The non-oil economic growth in the UAE is expected to strengthen further in 2013 on the back of a broadening recovery in construction and real estate, and ongoing growth in tourism-oriented sectors, the International Monetary Fund (IMF) said on Thursday.
The IMF’s report, released following annual consultations with the UAE authorities, said while the economy would grow by 4.3 per cent this year, growth in oil production will likely slow to around two per cent in 2013 after two years of substantial expansion, as global oil demand growth remains weak amid expanding global supply.
“Inflation could pick up somewhat this year to around two per cent as the housing market continues its recovery,” the IMF said.
The Washington-based fund said medium-term growth and diversification prospects are promising for the UAE as Dubai seek to build on its successes in becoming a services hub for the wider region and recently announced plans for several megaprojects in real estate and tourism, notably including Mohammed bin Rashid City.
“If Dubai succeeds in its bid for the World Expo 2020, the implementation of many of these plans would likely accelerate. Abu Dhabi continues to expand its hydrocarbon production capacity,” said the IMF.
The fund noted that downside risks to this outlook have declined over the last year but remain substantial. “On the external side, they reflect the UAE’s reliance on hydrocarbon exports and its close links with international financial markets and emerging Asian economies, while domestically, a key medium-term risk is related to a possible renewed building up of a boom-and-bust cycle.”
The IMF warned that while the banking system is very liquid, a few banks, particularly those that have relied on foreign wholesale funding, might face liquidity pressures.
A deeper than expected economic slowdown in emerging markets, particularly in Asia also will have its impact on the UAE, the IMF noted. “Emerging Asia, especially India, accounts for a large and growing share of exports, and robust external demand from Asia has helped limit the impact on the UAE of the weaknesses of European economies and of the sanctions on Iran. A slowdown in emerging Asia would weaken an important driver of goods export growth and reduce tourism and foreign real-estate demand,” it cautioned.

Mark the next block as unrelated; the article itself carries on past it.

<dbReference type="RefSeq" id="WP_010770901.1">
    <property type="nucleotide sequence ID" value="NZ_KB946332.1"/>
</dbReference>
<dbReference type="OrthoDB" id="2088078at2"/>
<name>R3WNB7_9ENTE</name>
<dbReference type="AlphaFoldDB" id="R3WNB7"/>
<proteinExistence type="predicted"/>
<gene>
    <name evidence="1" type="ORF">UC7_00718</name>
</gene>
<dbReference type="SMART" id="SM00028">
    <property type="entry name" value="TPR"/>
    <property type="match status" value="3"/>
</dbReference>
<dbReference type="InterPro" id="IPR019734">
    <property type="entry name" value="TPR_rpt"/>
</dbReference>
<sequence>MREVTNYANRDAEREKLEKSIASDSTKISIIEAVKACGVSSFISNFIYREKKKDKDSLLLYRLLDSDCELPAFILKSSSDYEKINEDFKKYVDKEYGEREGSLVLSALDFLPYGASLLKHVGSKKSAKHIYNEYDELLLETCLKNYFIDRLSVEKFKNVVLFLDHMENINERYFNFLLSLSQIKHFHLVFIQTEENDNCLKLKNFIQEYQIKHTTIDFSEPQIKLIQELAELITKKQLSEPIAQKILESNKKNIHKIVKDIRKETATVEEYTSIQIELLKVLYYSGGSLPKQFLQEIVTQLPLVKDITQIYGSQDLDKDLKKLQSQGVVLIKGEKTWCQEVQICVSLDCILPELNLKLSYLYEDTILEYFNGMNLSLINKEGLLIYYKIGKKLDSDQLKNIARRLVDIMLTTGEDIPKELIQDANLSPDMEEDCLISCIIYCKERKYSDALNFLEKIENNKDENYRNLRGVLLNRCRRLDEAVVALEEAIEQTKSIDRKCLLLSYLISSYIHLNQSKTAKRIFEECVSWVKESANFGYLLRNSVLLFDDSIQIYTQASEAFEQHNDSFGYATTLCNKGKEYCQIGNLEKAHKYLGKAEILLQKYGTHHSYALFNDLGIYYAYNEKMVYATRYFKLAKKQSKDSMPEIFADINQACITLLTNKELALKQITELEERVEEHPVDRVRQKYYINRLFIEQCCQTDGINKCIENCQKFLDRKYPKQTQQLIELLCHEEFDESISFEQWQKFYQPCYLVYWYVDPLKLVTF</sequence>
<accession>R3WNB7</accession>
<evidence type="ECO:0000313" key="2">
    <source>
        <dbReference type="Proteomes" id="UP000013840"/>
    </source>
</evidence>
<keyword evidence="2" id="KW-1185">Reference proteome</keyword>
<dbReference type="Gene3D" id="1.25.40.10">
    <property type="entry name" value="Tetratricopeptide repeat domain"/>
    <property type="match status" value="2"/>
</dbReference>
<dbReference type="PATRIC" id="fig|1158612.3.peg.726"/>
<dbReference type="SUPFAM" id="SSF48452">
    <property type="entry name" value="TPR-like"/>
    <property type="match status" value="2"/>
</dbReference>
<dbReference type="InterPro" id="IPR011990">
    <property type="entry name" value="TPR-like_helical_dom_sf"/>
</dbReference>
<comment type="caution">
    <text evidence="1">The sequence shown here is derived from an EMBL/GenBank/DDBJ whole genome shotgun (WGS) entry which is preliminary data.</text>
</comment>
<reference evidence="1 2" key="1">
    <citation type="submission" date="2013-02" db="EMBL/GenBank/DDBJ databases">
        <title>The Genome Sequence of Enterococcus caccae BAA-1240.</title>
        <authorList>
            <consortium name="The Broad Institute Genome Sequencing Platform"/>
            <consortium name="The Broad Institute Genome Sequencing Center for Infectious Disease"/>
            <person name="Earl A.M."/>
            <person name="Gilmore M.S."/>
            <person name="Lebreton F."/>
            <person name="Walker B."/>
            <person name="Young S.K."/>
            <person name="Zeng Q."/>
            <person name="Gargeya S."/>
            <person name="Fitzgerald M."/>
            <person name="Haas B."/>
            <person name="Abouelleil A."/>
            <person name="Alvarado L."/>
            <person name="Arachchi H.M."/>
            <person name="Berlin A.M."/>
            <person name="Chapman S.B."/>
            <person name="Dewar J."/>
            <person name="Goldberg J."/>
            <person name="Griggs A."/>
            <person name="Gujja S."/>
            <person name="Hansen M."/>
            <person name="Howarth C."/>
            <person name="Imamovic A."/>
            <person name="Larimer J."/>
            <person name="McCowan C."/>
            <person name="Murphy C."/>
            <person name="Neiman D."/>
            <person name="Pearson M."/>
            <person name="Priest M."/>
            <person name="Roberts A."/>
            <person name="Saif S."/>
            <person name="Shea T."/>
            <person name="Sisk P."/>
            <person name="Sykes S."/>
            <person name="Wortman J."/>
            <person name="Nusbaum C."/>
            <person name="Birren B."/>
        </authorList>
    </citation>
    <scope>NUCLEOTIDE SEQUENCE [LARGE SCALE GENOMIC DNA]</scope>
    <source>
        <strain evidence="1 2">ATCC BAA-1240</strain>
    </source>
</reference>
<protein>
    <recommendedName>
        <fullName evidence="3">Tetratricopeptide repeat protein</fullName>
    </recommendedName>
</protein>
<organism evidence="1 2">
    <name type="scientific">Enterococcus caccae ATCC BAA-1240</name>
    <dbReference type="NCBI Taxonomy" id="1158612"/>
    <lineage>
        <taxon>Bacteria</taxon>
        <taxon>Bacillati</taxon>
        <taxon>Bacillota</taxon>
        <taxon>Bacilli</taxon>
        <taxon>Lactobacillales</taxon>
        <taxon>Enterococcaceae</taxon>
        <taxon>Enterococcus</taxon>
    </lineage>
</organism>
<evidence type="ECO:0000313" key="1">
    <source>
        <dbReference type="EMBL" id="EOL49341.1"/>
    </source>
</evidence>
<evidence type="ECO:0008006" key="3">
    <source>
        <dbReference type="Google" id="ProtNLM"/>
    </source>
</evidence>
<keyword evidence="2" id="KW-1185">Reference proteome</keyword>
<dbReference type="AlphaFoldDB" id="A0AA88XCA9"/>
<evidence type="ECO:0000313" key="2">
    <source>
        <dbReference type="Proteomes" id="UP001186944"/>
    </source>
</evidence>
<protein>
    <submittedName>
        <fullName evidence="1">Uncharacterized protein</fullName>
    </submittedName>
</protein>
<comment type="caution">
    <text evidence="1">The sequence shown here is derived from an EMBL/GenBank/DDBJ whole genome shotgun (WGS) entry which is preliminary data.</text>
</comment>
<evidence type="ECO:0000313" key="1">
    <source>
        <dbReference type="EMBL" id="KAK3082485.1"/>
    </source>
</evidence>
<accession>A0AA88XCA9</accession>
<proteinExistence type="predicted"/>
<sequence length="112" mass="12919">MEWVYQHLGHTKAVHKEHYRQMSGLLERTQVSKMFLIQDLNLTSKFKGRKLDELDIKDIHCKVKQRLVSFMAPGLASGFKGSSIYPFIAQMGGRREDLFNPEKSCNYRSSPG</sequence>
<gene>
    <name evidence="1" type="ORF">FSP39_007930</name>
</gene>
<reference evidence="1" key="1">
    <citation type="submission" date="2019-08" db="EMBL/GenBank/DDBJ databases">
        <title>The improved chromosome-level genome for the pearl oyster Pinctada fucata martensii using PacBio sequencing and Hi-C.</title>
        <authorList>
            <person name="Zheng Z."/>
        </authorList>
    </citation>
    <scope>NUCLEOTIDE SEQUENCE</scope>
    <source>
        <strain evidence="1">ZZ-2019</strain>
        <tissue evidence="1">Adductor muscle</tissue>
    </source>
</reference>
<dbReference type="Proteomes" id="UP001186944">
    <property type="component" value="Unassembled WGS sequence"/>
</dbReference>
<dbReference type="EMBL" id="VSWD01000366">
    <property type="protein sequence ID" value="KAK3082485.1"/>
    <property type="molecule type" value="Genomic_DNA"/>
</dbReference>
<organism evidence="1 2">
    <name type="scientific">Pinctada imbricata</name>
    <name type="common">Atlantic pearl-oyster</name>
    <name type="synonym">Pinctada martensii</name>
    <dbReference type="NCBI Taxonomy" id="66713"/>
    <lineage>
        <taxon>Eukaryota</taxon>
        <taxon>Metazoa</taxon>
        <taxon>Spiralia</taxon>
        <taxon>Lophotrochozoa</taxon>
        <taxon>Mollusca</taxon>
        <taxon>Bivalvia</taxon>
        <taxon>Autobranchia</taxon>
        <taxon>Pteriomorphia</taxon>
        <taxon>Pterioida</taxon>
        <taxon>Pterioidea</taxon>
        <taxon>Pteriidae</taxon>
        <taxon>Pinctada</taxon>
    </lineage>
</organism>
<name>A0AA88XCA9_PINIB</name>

The fund noted that the UAE began last year to withdraw the large fiscal stimulus that was put in place in the wake of the 2009 crisis.
“The combined fiscal accounts of the federal and emirate governments posted a consolidation of the fiscal stance by three percent of non-oil GDP, driven by consolidation in Abu Dhabi and Dubai. A salary increase for federal employees and an increase in Abu Dhabi’s subsidies and transfers were more than offset by reductions in other outlays, including Abu Dhabi’s capital expenditure. Together with strong oil revenues, this led to an overall fiscal surplus of close to nine per cent of GDP. As a result, the fiscal break-even oil price, a measure of fiscal vulnerability to oil price shocks, improved from $84 in 2011 to $74 last year,” the IMF said.
For 2013, fiscal consolidation of around two per cent is expected to be driven by a rationalisation of capital spending (a large new affordable housing program in Abu Dhabi notwithstanding) and subsidies and transfers, while spending on goods and services, defence and security, and the wage bill are expected to increase.
The IMF also noted that the continued fiscal correction in the country is appropriate. In the wake of the 2009 crisis, public spending was substantially increased to cushion the impact of falling private demand on the economy. This raised public spending to levels higher than sustainable for future generations, such that the fiscal consolidation that started last year is welcome in making inroads toward correcting that long-term structural imbalance, it said.
Noting that the banking system maintains significant capital and liquidity buffers, the Fund said shielding the banking system from concentration risk to the GRE and real estate sectors is key. “The UAE’s banks are strongly interconnected with GREs through ownership and financial linkages. The interconnectedness coupled with non-transparent corporate governance structures and practices makes managing the evolution of interconnected leverage challenging, which could give rise to systemic risks,” it said.